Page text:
Mark Rylance among cultural figures to condemn arts sponsorship by ‘destructive’ BP
Mark Rylance is among more than 200 cultural and scientific figures condemning the renewal of BP sponsorship deals with arts organisations including the Royal Shakespeare Company and the Royal Opera House.
The actor is one of 217 people who have signed a letter, published in The Times, criticising the new five-year, £7.5 million deal struck between BP and the RSC, the ROH, the British Museum and the National Portrait Gallery.
When announcing the deals last week, the RSC and ROH praised BP’s continued support, which funds initiatives such as the ROH’s free Big Screen programme and the RSC’s £5 ticket scheme.
Fellow actors Ezra Miller and Lucy Ellinson, director Christopher Haydon, author Naomi Klein and visual artist Conrad Atkinson are among the cultural figures to sign the letter, organised by campaign coalition Art Not Oil, along with academics, scientists and environmentalists.
The letter describes the renewal of BP’s deals with the cultural institutions as “outdated and unacceptable” and “badly out of step with the mood of their own staff and audiences”.
“We cannot afford five years of BP-branded culture. We believe museums, theatres and galleries are public institutions that must play a positive role in taking urgent climate action and defending human rights,” the letter said.
It added: “BP is not welcome to use our culture to promote its destructive business – these deals must be cancelled.”
Earlier this year, BP sponsorship deals with Tate and the Edinburgh International Festival were terminated after 27 and 34 years respectively.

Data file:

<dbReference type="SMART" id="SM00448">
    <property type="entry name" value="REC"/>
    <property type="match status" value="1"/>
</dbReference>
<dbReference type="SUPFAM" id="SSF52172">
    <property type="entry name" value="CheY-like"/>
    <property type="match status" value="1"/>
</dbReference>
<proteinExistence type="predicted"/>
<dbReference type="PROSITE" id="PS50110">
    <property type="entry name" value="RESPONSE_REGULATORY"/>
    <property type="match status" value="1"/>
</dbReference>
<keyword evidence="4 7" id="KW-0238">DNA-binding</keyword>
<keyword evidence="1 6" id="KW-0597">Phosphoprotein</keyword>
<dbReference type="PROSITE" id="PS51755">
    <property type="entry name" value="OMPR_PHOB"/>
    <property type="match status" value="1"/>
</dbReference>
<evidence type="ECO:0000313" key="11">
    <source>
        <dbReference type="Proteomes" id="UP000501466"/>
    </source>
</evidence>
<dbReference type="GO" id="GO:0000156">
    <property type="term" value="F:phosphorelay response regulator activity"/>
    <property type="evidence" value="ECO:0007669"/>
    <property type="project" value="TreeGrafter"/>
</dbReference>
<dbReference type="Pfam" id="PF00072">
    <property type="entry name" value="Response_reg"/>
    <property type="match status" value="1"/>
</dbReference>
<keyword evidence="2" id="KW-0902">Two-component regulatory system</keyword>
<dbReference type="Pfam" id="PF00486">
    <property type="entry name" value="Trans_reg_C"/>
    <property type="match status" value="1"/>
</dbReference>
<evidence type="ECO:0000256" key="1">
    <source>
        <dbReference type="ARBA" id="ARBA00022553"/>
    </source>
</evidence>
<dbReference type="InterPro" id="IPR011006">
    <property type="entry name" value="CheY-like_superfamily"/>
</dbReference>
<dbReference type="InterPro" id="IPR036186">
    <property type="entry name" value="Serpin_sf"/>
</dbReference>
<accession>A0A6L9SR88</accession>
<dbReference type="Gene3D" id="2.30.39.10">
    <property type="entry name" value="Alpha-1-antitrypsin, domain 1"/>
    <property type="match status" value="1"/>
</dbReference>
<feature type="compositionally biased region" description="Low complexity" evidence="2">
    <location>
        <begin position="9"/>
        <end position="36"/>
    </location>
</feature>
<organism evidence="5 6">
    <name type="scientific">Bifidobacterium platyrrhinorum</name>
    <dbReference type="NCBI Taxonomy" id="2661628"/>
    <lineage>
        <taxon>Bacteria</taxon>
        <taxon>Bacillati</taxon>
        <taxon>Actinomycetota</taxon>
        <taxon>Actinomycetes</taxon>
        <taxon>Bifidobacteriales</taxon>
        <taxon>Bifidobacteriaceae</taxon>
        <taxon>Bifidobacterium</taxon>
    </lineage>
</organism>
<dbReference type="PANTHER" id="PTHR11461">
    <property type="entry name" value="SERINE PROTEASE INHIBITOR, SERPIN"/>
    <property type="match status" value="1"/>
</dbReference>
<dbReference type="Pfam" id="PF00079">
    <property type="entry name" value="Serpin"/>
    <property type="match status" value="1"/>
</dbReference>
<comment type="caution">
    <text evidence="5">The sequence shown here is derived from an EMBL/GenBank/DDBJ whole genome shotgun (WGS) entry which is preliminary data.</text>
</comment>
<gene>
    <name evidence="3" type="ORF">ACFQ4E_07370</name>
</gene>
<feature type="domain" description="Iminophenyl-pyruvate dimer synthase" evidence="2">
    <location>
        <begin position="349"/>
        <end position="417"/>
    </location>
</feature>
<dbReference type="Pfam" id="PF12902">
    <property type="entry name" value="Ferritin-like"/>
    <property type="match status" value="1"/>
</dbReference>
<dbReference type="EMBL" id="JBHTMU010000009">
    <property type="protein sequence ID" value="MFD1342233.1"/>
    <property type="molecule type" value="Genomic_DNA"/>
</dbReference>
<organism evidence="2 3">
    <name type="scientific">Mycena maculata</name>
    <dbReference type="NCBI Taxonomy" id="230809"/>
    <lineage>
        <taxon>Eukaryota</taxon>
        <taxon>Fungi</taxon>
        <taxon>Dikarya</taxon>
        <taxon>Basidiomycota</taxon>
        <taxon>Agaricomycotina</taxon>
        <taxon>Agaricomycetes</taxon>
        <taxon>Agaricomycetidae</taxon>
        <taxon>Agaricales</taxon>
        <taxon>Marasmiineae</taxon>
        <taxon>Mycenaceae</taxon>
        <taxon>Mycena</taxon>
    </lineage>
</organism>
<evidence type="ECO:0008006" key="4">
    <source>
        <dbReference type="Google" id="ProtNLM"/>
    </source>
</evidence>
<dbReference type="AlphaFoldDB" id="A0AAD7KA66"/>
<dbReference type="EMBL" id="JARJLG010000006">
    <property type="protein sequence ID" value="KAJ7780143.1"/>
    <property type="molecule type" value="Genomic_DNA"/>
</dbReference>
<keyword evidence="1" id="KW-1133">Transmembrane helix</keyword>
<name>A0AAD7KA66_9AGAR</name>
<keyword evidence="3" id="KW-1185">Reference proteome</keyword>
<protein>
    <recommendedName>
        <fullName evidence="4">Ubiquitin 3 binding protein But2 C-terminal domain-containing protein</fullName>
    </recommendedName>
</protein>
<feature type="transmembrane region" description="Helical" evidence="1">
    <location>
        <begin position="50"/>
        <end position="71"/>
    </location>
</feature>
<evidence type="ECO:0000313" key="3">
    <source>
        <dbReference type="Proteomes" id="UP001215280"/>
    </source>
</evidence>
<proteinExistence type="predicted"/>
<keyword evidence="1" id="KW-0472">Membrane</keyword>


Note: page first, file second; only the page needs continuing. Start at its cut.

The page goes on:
The moves prompted campaigners to turn their attentions towards other cultural institutions still in receipt of money from fossil fuel companies.
Anna Galkina, from Art Not Oil campaign group Platform, said the letter was a sign that more and more artists, culture professionals and academics were “no longer happy standing by” while BP puts its name to cultural institutions.
BP said its sponsorship of the organisations allowed them to “plan and sustain access to arts and culture”.
We need your help…
When you subscribe to The Stage, you’re investing in our journalism. And our journalism is invested in supporting theatre and the performing arts.
The Stage is a family business, operated by the same family since we were founded in 1880. We do not receive government funding. We are not owned by a large corporation. Our editorial is not dictated by ticket sales.
We are fully independent, but this means we rely on revenue from readers to survive.
Help us continue to report on great work across the UK, champion new talent and keep up our investigative journalism that holds the powerful to account. Your subscription helps ensure our journalism can continue.